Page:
Frank Bruni at the Times explores the “food snob” reaction to Trump’s steak preferences:
“When did we turn into such food snobs here in America, land of the free and home of the Bloomin’ Onion? We fancy ourselves a more egalitarian, unpretentious people than our European counterparts, but we’re prigs these days about matters gastronomic. Trump felt the lash of that last week, when details of his meal at his Washington hotel with the British politician Nigel Farage were revealed.”
Civil Eats covers the new book Letters to a Young Farmer:
“It’s a tough time to be a farmer. Consider the high cost of buying farmland, the systemic economic and ecological problems resulting from decades of industrial agriculture, and the uncertainty and disaster approaching due to our changing climate.
But really, it’s always been tough to be a farmer. They face long days of hard labor, minimal profit, unreliable and ever-changing markets, and a general lack of understanding and respect for their work from the very people they feed. It’s no wonder that young people aren’t racing to take up the charge. The average U.S. farmer was 58 years old in the last agricultural census, and that age continues to rise.”
Also at the Times, a conversation with Jake Weltzin, the executive director of the National Phenology Network about early spring:
“Mr. Weltzin’s team uses a model that combines weather data with historical data on the leafing and flowering of lilacs and honeysuckles to create a biological map of the onset of spring. Lilacs and honeysuckles are used because they are early indicators of spring, behave similarly to other plant species and grow across the United States.”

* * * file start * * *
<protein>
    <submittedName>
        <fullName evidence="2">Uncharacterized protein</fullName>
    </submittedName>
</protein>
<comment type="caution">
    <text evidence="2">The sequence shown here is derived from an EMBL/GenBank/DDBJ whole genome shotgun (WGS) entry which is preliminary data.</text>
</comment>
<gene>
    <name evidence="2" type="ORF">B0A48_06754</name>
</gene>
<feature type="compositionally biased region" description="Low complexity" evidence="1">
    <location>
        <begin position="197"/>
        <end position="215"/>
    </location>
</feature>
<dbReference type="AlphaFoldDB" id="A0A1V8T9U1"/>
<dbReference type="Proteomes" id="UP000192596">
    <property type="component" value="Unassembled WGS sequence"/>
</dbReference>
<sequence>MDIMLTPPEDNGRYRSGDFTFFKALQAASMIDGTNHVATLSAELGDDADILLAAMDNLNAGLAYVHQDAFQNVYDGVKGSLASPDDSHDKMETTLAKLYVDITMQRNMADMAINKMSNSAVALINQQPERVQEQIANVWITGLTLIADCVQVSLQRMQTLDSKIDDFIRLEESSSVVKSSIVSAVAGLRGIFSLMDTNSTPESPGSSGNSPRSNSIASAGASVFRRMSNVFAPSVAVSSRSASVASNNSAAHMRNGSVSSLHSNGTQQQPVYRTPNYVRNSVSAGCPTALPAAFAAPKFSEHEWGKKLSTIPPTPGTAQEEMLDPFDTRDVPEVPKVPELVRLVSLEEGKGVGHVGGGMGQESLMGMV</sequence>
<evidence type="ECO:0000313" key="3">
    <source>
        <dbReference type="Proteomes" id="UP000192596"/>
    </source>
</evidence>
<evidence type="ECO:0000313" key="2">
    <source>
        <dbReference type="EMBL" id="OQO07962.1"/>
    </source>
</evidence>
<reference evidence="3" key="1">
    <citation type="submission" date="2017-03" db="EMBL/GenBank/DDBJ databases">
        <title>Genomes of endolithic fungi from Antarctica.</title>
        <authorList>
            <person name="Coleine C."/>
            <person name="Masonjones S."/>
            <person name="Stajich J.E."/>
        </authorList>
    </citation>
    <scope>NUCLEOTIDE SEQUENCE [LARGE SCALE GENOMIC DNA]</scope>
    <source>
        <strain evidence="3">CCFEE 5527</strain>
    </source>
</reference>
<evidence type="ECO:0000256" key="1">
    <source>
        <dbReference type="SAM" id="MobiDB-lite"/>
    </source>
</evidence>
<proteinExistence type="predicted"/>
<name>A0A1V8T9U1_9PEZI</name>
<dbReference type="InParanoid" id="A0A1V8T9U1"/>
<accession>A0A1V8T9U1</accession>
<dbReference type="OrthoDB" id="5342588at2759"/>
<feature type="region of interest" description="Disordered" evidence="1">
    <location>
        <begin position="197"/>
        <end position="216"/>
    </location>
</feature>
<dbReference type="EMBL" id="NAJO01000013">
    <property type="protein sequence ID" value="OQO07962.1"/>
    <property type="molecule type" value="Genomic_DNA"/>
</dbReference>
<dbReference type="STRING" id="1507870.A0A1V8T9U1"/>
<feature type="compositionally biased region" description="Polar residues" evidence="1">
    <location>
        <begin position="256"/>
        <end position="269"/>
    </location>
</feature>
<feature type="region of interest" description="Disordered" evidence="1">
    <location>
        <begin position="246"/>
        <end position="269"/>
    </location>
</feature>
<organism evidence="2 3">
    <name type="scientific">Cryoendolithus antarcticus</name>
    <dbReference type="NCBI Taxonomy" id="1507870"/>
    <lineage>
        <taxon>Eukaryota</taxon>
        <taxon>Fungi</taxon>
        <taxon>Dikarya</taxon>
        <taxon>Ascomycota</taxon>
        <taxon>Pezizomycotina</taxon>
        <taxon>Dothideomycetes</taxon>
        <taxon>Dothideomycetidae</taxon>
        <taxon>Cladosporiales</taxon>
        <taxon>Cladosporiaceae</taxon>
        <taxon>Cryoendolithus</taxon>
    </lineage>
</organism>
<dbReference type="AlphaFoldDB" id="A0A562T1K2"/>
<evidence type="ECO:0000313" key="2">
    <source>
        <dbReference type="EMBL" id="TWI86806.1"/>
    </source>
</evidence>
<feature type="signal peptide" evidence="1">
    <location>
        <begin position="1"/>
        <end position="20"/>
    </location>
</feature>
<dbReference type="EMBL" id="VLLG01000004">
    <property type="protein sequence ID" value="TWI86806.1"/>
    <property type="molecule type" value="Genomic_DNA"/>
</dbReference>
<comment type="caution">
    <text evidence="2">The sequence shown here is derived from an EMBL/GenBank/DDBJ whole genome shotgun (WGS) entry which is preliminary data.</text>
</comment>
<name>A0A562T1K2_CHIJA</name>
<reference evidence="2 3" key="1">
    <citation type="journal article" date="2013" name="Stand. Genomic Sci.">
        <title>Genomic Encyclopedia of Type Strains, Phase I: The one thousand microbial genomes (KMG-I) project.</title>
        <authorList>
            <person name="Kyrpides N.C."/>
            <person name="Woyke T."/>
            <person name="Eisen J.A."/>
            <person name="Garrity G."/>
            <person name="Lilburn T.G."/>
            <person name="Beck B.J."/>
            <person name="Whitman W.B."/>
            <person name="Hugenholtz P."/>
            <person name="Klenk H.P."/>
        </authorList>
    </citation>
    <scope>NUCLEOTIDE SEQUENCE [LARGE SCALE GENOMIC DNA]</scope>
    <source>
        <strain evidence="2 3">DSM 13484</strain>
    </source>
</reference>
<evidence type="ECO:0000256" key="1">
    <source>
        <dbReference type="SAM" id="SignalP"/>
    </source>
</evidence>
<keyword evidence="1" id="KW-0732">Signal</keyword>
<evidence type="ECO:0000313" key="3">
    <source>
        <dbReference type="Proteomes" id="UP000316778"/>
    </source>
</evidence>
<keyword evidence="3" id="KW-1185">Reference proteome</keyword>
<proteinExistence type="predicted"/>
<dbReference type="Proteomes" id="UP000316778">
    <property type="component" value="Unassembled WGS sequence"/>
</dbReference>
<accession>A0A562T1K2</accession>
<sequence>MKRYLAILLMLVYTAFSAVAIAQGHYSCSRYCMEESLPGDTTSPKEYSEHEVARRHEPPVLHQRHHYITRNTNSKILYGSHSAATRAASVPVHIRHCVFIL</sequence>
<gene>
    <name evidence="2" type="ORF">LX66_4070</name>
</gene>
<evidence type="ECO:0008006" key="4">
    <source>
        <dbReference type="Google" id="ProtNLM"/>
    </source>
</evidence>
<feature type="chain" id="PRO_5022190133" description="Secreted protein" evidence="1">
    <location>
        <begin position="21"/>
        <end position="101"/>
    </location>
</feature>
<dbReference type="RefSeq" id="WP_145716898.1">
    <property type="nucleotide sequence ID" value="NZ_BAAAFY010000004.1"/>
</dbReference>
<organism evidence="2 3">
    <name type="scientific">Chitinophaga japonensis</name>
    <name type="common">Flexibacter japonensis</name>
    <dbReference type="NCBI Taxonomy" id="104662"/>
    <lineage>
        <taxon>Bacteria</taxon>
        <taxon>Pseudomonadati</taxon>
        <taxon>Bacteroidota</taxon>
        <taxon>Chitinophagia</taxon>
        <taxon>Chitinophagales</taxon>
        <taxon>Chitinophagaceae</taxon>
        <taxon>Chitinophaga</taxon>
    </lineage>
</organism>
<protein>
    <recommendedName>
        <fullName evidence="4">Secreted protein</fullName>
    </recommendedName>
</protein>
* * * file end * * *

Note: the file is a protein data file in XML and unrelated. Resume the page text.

Eater looks at how restaurants hire undocumented workers:
“This is where things get a little fuzzy, and where most restaurateurs simply decide to turn a blind eye and say that whatever the employee has given them is good enough. Though I-9 falsification is a criminal offense both for the employer and the employee, employers who do get caught are held to a reasonableness standard in court — which means that as long as the name on the paperwork matches the name the employee gave them, and their photo ID looks like it could be them, they don’t tend to, or need to, ask questions.”
HuffPo writes up the Ikea Lab’s free designs for a garden sphere:
“This week Space10, an Ikea lab for futuristic, solutions-oriented designs, released open source plans for The Growroom, a large, multi-tiered spherical garden designed to sustainably grow enough food for an entire neighborhood. Hoping to help spur local growing and sourcing, Space10 made the plans available for free on Thursday.